UNITED NATIONS, April 6 (UPI) -- Syria will not abide by a U.N.-backed cease-fire plan unless outside countries pledge in writing to stop aiding rebel fighters, Syria's U.N. ambassador said.
Bashar Jaafari told reporters at the United Nations that Syrian police were not covered by Syria's promised Tuesday regime-forces withdrawal, worked out with U.N.-Arab League envoy Kofi Annan.
"The deployment of the police is to protect the civilians," he said.
Syria's police, as well as its army, have killed thousands of civilians in the Assad regime's increasingly violent nearly 13-month effort to wipe out a pro-democracy movement, opposition activists allege. Assad blames the rebellion on "armed terrorists" supported by outside interests.
Concerning the pledge, Jaafari said getting "a crystal-cut commitment" in writing from the United States, France, Turkey, Saudi Arabia and Qatar -- countries he said supported the Free Syrian Army -- was "an integral part of the common understanding" between Damascus and Annan.
Damascus has promised to pull heavy weapons and armed forces back from cities and towns by Tuesday.
Before it honors the cease-fire plan, the Assad regime needs "a written commitment from everybody, including the imam of Saudi Arabia," that all outside "parties will do the same and not fill the vacuum," Jaafari said.
Annan made no mention of written guarantees in any public statement about his six-part peace plan. He also made no mention of Syrian police.
Annan, in Geneva, had no immediate comment on Jaafari's remarks.
U.S. Secretary of State Hillary Clinton said Sunday at a "Friends of Syria" conference in Istanbul, Turkey, the Obama administration agreed to send satellite communications equipment to help Syrian rebels "organize, evade attacks by the regime and connect to the outside world."
The State Department had no immediate response to Jaafari's demand.
Jaafari's remarks came after a General Assembly meeting in which U.N. Secretary-General Ban Ki-moon urged Syrian President Bashar Assad "to show vision and leadership" by keeping his pledge to pull troops and weapons from Syrian cities and towns by Tuesday's deadline.
He called on opposition fighters to show similar vision and leadership by laying down their arms 48 hours later -- terms worked out in Annan's peace plan.
Annan told the 193-member assembly the cease-fire deadline would be 6 a.m. Damascus time Tuesday (11 p.m. EDT Monday) for the regime and 6 a.m. Damascus time Thursday for the rebels.
"We must silence the tanks, helicopters, mortars and guns and stop all other forms of violence too -- sexual abuse, torture, executions, abductions, destruction of homes, forced displacement and other abuses, including on children," Annan said by videoconference from Geneva.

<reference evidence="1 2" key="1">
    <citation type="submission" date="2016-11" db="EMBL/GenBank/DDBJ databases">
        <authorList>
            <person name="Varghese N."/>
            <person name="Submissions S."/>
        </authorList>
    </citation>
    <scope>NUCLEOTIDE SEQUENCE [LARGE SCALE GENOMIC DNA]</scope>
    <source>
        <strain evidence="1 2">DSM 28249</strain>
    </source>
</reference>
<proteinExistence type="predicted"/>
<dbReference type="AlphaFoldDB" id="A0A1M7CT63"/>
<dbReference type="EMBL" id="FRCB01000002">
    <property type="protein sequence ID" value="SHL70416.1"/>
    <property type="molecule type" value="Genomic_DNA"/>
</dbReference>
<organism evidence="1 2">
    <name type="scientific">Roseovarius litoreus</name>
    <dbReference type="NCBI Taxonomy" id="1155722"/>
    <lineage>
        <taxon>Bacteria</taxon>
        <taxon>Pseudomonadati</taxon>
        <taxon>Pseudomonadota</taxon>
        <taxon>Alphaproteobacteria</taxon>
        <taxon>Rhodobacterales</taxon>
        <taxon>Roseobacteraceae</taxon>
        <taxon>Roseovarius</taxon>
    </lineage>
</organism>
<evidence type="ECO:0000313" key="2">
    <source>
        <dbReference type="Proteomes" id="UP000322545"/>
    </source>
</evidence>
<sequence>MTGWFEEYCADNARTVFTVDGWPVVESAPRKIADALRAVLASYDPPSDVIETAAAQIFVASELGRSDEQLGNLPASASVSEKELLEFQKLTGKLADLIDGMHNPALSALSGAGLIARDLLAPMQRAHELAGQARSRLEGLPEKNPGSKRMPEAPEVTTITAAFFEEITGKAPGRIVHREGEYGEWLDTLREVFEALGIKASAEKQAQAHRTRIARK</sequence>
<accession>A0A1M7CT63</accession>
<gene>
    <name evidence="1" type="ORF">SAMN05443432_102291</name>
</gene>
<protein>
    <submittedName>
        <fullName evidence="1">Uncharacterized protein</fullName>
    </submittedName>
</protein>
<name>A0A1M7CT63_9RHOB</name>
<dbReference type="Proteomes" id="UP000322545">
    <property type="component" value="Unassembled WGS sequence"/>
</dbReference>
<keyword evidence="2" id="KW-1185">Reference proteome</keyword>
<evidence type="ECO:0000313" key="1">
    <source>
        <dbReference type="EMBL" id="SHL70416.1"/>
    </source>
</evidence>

"I urge the government and the opposition commanders to issue clear instructions so that the message reaches across the country, down to the fighter and soldier at the local level," he said.
Annan, a former U.N. secretary-general, added, "Military operations in civilian population centers have not stopped" and "alarming levels of casualties and other abuses continue to be reported daily."
Activists reported at least 61 people were killed across the country Thursday.
Tanks shelled the Damascus suburb of Douma, the opposition Syrian Human Rights Observatory said. The use of heavy weapons was reported in the north, near Turkey, and in the western-central opposition stronghold city of Homs.
"Cities, towns and villages have been turned into war zones. The sources of violence are proliferating," Ban told the assembly.
"Humanitarian needs are growing dramatically. Over 1 million Syrians need humanitarian assistance inside the country. Tens of thousands are seeking refuge in neighboring countries, which have shown exceptional hospitality," he said.
The General Assembly met after the 15-nation Security Council unanimously adopted a non-binding "presidential statement" calling on the Assad regime to "urgently and visibly" honor its commitments to Tuesday's deadline "in their entirety" and warning of "further steps" if Damascus failed to live up to its commitments.
The statement called on "all parties, including the opposition, to cease armed violence in all its forms within 48 hours" of Syria's complete compliance with the cease-fire terms.
Also Thursday, a U.N. advance team -- led by Norwegian Maj. Gen. Robert Mood, who headed the U.N. Truce Supervision Organization for Middle East peacekeeping from 2009 to 2011 -- arrived in Damascus to start preparations for an observer mission to monitor the cease-fire if it happens.
The mission of 200 to 250 unarmed observers would need unanimous U.N. Security Council consent before it could start.
It is expected to be dependent on the Syrian government for security, raising questions about its ability to operate independently, the Financial Times reported.
Annan spokesman Ahmad Fawzi told reporters Thursday the United Nations asked member states to contribute troops to monitor the cease-fire, if it took place.